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. Last Updated: 07/27/2016

Focus on Services Helped Rewrite the Trade Rules

SEATTLE -- For the first four decades after World War II, trade negotiators concerned themselves mainly with tariffs and quotas on goods like boots and bicycles. But by the 1980s, a changing, increasingly service-oriented economy prompted a change in that strategy - and opened the door to today's trade controversies.

At American Express, executives in search of new markets documented how Japan, Germany, Brazil and other nations effectively blocked American Express cards from access to local banking systems. Sympathetic Reagan administration officials, eager to knock down red tape limiting business overseas, agreed to make financial and other services a new trade priority.

"If Citicorp wants to go over to Malaysia to open a bank or control an insurance company, it should be able to do so," said Harry Freeman, the former executive vice president of American Express, in a recent interview. "It' s different from how you ship English muffins."

At the seaside resort of Punta del Este, Uruguay, in September 1986, officials of 92 countries officially recognized the new realities by launching an effort to make trade rules for such nontraditional areas as copyrights, patents, banking, insurance, telecommunications and other services.

This expansion had a fateful impact on the course of the debate. By attempting to knock down nontariff barriers to trade - such as health and safety regulations that double as ruses to keep out rival products - officials put countries' domestic regulations in the spotlight, setting the stage for a new generation of controversies.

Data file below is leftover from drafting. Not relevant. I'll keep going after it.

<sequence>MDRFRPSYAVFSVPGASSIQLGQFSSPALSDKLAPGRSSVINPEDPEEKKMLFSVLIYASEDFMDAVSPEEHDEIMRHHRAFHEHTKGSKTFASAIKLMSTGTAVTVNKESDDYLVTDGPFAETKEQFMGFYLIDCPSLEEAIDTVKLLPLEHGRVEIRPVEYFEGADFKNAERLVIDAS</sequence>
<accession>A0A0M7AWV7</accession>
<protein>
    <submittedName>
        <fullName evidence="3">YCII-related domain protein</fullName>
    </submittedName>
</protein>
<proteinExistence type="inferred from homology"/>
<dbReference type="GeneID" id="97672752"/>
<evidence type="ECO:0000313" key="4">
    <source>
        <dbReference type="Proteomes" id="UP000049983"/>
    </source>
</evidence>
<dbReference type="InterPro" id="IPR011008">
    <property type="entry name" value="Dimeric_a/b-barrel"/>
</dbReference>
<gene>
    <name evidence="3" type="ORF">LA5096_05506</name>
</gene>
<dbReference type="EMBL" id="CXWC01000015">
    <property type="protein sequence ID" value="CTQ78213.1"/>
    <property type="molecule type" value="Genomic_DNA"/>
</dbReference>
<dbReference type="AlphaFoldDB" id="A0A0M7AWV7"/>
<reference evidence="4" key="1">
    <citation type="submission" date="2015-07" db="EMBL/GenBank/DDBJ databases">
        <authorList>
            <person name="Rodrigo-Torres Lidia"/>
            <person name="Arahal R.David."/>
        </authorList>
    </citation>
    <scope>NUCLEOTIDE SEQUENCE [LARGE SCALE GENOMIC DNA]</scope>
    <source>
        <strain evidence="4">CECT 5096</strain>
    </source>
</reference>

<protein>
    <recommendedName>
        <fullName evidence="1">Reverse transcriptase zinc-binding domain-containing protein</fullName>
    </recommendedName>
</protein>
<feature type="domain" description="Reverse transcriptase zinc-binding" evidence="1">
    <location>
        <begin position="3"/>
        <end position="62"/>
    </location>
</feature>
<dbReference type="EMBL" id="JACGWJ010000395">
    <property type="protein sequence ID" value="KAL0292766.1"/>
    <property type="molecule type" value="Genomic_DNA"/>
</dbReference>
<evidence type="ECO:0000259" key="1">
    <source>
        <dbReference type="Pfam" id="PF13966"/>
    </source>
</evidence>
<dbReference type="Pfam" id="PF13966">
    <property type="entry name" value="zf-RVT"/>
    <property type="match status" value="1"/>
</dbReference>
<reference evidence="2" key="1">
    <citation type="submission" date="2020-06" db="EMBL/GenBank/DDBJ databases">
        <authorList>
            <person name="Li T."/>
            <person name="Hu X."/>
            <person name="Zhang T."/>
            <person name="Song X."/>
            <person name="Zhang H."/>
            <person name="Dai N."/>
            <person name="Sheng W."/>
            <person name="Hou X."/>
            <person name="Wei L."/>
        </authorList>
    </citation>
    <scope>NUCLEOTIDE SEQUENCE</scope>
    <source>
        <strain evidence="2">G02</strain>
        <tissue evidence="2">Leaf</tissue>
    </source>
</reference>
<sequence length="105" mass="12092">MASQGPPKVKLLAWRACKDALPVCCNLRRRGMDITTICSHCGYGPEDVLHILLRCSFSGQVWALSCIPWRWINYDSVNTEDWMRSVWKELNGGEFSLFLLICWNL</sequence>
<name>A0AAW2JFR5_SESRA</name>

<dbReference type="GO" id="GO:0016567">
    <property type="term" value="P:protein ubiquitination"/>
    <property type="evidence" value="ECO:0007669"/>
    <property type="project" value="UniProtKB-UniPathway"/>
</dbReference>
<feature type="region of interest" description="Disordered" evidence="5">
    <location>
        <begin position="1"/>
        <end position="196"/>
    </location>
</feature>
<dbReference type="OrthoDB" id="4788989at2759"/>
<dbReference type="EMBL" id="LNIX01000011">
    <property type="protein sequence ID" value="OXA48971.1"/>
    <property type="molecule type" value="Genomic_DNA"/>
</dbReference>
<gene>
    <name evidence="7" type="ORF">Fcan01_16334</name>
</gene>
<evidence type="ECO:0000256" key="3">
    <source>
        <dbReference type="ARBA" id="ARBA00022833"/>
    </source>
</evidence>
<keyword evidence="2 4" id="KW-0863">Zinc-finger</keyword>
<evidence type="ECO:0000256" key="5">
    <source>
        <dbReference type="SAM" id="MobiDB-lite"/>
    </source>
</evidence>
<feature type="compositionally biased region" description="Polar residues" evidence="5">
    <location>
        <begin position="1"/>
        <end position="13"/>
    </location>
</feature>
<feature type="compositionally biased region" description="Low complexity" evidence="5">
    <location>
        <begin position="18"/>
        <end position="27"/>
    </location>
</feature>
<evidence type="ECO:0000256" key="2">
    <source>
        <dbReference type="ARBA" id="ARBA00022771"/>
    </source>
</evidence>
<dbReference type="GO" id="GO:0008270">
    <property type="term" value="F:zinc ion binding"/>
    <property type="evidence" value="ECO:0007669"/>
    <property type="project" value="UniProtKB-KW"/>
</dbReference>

"What we didn't understand was the extent to which [we] had really shifted the focus of trade from the border to domestic policy," recalled Sylvia Ostry, a former Canadian trade negotiator, now a scholar at the University of Toronto.

Reagan administration officials, turning their attention to North America, then reached a deal with Canada that would become a showcase of the new, broader thinking. The negotiations left some Canadians worrying that their powerful southern neighbor might exploit their resources.

Few in the United States, however, were prepared to link trade with broader concerns about national rights or health policy. Ralph Nader, the consumer activist, was one of the exceptions.

Nader recalled how drug prices went up in Canada after Canadian Prime Minister Brian Mulroney restricted generic drugs at the behest of the Reagan White House, which was trying to help big U.S. pharmaceutical companies. The drug issue "was basically a harbinger of things to come," Nader contended in an interview.

What came next was the U.S.-Canadian trade accord in 1988, followed by the more problematic North American Free Trade Agreement, which embraced Mexico as well, and completion of the Uruguay round in 1993.

"It was quite clear," Nader said, "that consumer protections were going to be rolled back and sacrificed on the altar of international commerce."

Unlike the U.S.-Canada deal, which made few waves, NAFTA touched a multitude of raw nerves. Organized labor worried that it would spark an exodus of jobs because American workers could not compete with low-paid Mexicans in work places with weaker safety and environmental standards. Nonetheless, trade policy in the early 1990s still commanded broad political support, and Congress approved the North American pact in November 1993, after a push by the Clinton administration.

Five months later, in the Moroccan town of Marrakech, trade ministers finally completed the sweeping Uruguay round, whose 22,000 pages of accords amounted to a blueprint for the emerging global economy. The Uruguay round established the World Trade Organization, which joined the U.N. Security Council as one of the few global entities empowered to approve monetary penalties against sovereign countries.